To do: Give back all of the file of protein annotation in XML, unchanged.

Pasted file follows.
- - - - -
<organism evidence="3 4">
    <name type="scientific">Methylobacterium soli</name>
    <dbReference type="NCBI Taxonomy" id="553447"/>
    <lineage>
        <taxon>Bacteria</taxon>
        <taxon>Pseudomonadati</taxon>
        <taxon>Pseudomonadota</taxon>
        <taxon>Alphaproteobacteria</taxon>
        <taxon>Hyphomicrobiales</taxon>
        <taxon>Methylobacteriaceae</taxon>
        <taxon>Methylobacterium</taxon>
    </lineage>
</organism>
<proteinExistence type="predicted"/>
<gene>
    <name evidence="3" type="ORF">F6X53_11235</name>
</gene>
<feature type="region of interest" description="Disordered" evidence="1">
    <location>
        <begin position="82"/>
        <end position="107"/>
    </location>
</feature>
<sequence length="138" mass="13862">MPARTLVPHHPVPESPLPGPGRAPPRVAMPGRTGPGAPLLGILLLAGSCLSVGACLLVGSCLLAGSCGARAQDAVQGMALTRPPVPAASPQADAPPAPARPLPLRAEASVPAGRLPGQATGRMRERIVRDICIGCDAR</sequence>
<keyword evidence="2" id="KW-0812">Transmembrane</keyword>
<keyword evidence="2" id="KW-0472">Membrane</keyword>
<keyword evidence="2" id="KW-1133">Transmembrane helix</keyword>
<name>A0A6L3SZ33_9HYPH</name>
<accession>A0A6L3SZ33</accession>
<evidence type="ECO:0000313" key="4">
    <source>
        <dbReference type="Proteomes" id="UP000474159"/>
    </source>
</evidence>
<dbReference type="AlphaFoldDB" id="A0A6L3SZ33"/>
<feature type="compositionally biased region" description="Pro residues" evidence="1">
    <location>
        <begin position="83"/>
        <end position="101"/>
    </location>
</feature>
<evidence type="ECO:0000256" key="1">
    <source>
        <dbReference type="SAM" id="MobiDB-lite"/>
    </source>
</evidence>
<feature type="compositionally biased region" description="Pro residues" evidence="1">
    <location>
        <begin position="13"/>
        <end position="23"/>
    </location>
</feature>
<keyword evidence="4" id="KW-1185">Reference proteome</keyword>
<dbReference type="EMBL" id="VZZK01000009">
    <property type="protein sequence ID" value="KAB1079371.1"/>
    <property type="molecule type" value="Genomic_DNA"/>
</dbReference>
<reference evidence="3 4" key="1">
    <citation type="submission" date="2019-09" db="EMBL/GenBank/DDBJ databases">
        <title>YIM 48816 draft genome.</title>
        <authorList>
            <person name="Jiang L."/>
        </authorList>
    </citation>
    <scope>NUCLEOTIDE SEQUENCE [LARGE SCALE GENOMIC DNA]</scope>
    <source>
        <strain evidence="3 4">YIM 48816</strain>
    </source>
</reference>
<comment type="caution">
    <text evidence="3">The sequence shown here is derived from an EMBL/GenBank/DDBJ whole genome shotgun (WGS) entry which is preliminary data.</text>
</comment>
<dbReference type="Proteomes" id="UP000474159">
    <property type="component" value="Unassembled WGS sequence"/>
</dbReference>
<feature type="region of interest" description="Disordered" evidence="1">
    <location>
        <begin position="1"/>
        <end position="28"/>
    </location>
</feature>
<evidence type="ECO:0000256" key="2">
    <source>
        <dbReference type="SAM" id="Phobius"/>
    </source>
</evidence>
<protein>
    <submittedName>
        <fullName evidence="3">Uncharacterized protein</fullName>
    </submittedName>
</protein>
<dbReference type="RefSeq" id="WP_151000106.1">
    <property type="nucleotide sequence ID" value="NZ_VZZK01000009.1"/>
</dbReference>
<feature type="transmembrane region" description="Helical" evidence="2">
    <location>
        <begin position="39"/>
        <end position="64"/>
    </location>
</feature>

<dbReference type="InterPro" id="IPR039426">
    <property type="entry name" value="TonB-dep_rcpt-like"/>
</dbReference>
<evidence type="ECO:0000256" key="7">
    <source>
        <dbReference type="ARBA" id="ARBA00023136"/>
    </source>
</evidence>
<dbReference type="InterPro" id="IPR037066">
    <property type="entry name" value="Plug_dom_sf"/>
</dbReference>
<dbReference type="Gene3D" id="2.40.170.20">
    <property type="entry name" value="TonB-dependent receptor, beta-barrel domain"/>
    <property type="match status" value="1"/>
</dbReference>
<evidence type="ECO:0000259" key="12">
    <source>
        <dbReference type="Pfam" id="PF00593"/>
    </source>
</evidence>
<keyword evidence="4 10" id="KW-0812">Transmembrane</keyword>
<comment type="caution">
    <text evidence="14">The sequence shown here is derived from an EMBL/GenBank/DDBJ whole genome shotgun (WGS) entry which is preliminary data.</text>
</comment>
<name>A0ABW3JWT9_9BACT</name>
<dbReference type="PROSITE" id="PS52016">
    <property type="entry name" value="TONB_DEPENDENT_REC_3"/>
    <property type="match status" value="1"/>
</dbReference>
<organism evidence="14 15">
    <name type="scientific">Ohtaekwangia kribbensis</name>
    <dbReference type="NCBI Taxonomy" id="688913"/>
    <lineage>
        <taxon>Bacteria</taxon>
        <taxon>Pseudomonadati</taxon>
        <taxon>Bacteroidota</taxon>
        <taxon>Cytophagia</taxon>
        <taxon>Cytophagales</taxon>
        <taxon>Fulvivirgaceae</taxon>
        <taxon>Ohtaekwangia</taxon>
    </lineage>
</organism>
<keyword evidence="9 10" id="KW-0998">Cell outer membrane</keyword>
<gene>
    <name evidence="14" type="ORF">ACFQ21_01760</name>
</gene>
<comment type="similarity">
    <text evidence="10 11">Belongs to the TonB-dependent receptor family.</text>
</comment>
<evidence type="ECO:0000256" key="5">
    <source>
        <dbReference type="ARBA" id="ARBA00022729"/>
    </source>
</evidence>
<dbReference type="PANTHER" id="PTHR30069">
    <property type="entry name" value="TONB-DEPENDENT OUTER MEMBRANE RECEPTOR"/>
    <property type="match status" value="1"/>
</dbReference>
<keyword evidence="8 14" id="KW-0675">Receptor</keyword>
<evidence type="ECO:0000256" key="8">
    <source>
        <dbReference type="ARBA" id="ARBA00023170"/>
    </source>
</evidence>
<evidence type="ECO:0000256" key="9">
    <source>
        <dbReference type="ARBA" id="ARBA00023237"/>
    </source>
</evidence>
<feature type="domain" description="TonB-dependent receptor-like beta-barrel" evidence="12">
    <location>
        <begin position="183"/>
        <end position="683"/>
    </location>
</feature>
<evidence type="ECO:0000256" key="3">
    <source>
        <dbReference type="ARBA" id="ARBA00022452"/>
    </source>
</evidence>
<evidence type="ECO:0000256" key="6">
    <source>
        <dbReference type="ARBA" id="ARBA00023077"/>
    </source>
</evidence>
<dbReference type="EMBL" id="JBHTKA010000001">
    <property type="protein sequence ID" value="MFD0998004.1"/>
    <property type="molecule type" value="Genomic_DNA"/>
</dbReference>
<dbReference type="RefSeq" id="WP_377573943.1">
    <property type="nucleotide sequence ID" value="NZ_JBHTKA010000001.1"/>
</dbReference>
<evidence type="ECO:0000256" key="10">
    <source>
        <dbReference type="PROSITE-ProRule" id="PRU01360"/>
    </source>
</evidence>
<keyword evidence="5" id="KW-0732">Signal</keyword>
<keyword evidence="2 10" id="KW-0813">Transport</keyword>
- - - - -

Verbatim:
<organism evidence="3 4">
    <name type="scientific">Methylobacterium soli</name>
    <dbReference type="NCBI Taxonomy" id="553447"/>
    <lineage>
        <taxon>Bacteria</taxon>
        <taxon>Pseudomonadati</taxon>
        <taxon>Pseudomonadota</taxon>
        <taxon>Alphaproteobacteria</taxon>
        <taxon>Hyphomicrobiales</taxon>
        <taxon>Methylobacteriaceae</taxon>
        <taxon>Methylobacterium</taxon>
    </lineage>
</organism>
<proteinExistence type="predicted"/>
<gene>
    <name evidence="3" type="ORF">F6X53_11235</name>
</gene>
<feature type="region of interest" description="Disordered" evidence="1">
    <location>
        <begin position="82"/>
        <end position="107"/>
    </location>
</feature>
<sequence length="138" mass="13862">MPARTLVPHHPVPESPLPGPGRAPPRVAMPGRTGPGAPLLGILLLAGSCLSVGACLLVGSCLLAGSCGARAQDAVQGMALTRPPVPAASPQADAPPAPARPLPLRAEASVPAGRLPGQATGRMRERIVRDICIGCDAR</sequence>
<keyword evidence="2" id="KW-0812">Transmembrane</keyword>
<keyword evidence="2" id="KW-0472">Membrane</keyword>
<keyword evidence="2" id="KW-1133">Transmembrane helix</keyword>
<name>A0A6L3SZ33_9HYPH</name>
<accession>A0A6L3SZ33</accession>
<evidence type="ECO:0000313" key="4">
    <source>
        <dbReference type="Proteomes" id="UP000474159"/>
    </source>
</evidence>
<dbReference type="AlphaFoldDB" id="A0A6L3SZ33"/>
<feature type="compositionally biased region" description="Pro residues" evidence="1">
    <location>
        <begin position="83"/>
        <end position="101"/>
    </location>
</feature>
<evidence type="ECO:0000256" key="1">
    <source>
        <dbReference type="SAM" id="MobiDB-lite"/>
    </source>
</evidence>
<feature type="compositionally biased region" description="Pro residues" evidence="1">
    <location>
        <begin position="13"/>
        <end position="23"/>
    </location>
</feature>
<keyword evidence="4" id="KW-1185">Reference proteome</keyword>
<dbReference type="EMBL" id="VZZK01000009">
    <property type="protein sequence ID" value="KAB1079371.1"/>
    <property type="molecule type" value="Genomic_DNA"/>
</dbReference>
<reference evidence="3 4" key="1">
    <citation type="submission" date="2019-09" db="EMBL/GenBank/DDBJ databases">
        <title>YIM 48816 draft genome.</title>
        <authorList>
            <person name="Jiang L."/>
        </authorList>
    </citation>
    <scope>NUCLEOTIDE SEQUENCE [LARGE SCALE GENOMIC DNA]</scope>
    <source>
        <strain evidence="3 4">YIM 48816</strain>
    </source>
</reference>
<comment type="caution">
    <text evidence="3">The sequence shown here is derived from an EMBL/GenBank/DDBJ whole genome shotgun (WGS) entry which is preliminary data.</text>
</comment>
<dbReference type="Proteomes" id="UP000474159">
    <property type="component" value="Unassembled WGS sequence"/>
</dbReference>
<feature type="region of interest" description="Disordered" evidence="1">
    <location>
        <begin position="1"/>
        <end position="28"/>
    </location>
</feature>
<evidence type="ECO:0000256" key="2">
    <source>
        <dbReference type="SAM" id="Phobius"/>
    </source>
</evidence>
<protein>
    <submittedName>
        <fullName evidence="3">Uncharacterized protein</fullName>
    </submittedName>
</protein>
<dbReference type="RefSeq" id="WP_151000106.1">
    <property type="nucleotide sequence ID" value="NZ_VZZK01000009.1"/>
</dbReference>
<feature type="transmembrane region" description="Helical" evidence="2">
    <location>
        <begin position="39"/>
        <end position="64"/>
    </location>
</feature>

<dbReference type="InterPro" id="IPR039426">
    <property type="entry name" value="TonB-dep_rcpt-like"/>
</dbReference>
<evidence type="ECO:0000256" key="7">
    <source>
        <dbReference type="ARBA" id="ARBA00023136"/>
    </source>
</evidence>
<dbReference type="InterPro" id="IPR037066">
    <property type="entry name" value="Plug_dom_sf"/>
</dbReference>
<dbReference type="Gene3D" id="2.40.170.20">
    <property type="entry name" value="TonB-dependent receptor, beta-barrel domain"/>
    <property type="match status" value="1"/>
</dbReference>
<evidence type="ECO:0000259" key="12">
    <source>
        <dbReference type="Pfam" id="PF00593"/>
    </source>
</evidence>
<keyword evidence="4 10" id="KW-0812">Transmembrane</keyword>
<comment type="caution">
    <text evidence="14">The sequence shown here is derived from an EMBL/GenBank/DDBJ whole genome shotgun (WGS) entry which is preliminary data.</text>
</comment>
<name>A0ABW3JWT9_9BACT</name>
<dbReference type="PROSITE" id="PS52016">
    <property type="entry name" value="TONB_DEPENDENT_REC_3"/>
    <property type="match status" value="1"/>
</dbReference>
<organism evidence="14 15">
    <name type="scientific">Ohtaekwangia kribbensis</name>
    <dbReference type="NCBI Taxonomy" id="688913"/>
    <lineage>
        <taxon>Bacteria</taxon>
        <taxon>Pseudomonadati</taxon>
        <taxon>Bacteroidota</taxon>
        <taxon>Cytophagia</taxon>
        <taxon>Cytophagales</taxon>
        <taxon>Fulvivirgaceae</taxon>
        <taxon>Ohtaekwangia</taxon>
    </lineage>
</organism>
<keyword evidence="9 10" id="KW-0998">Cell outer membrane</keyword>
<gene>
    <name evidence="14" type="ORF">ACFQ21_01760</name>
</gene>
<comment type="similarity">
    <text evidence="10 11">Belongs to the TonB-dependent receptor family.</text>
</comment>
<evidence type="ECO:0000256" key="5">
    <source>
        <dbReference type="ARBA" id="ARBA00022729"/>
    </source>
</evidence>
<dbReference type="PANTHER" id="PTHR30069">
    <property type="entry name" value="TONB-DEPENDENT OUTER MEMBRANE RECEPTOR"/>
    <property type="match status" value="1"/>
</dbReference>
<keyword evidence="8 14" id="KW-0675">Receptor</keyword>
<evidence type="ECO:0000256" key="8">
    <source>
        <dbReference type="ARBA" id="ARBA00023170"/>
    </source>
</evidence>
<evidence type="ECO:0000256" key="9">
    <source>
        <dbReference type="ARBA" id="ARBA00023237"/>
    </source>
</evidence>
<feature type="domain" description="TonB-dependent receptor-like beta-barrel" evidence="12">
    <location>
        <begin position="183"/>
        <end position="683"/>
    </location>
</feature>
<evidence type="ECO:0000256" key="3">
    <source>
        <dbReference type="ARBA" id="ARBA00022452"/>
    </source>
</evidence>
<evidence type="ECO:0000256" key="6">
    <source>
        <dbReference type="ARBA" id="ARBA00023077"/>
    </source>
</evidence>
<dbReference type="EMBL" id="JBHTKA010000001">
    <property type="protein sequence ID" value="MFD0998004.1"/>
    <property type="molecule type" value="Genomic_DNA"/>
</dbReference>
<dbReference type="RefSeq" id="WP_377573943.1">
    <property type="nucleotide sequence ID" value="NZ_JBHTKA010000001.1"/>
</dbReference>
<evidence type="ECO:0000256" key="10">
    <source>
        <dbReference type="PROSITE-ProRule" id="PRU01360"/>
    </source>
</evidence>
<keyword evidence="5" id="KW-0732">Signal</keyword>
<keyword evidence="2 10" id="KW-0813">Transport</keyword>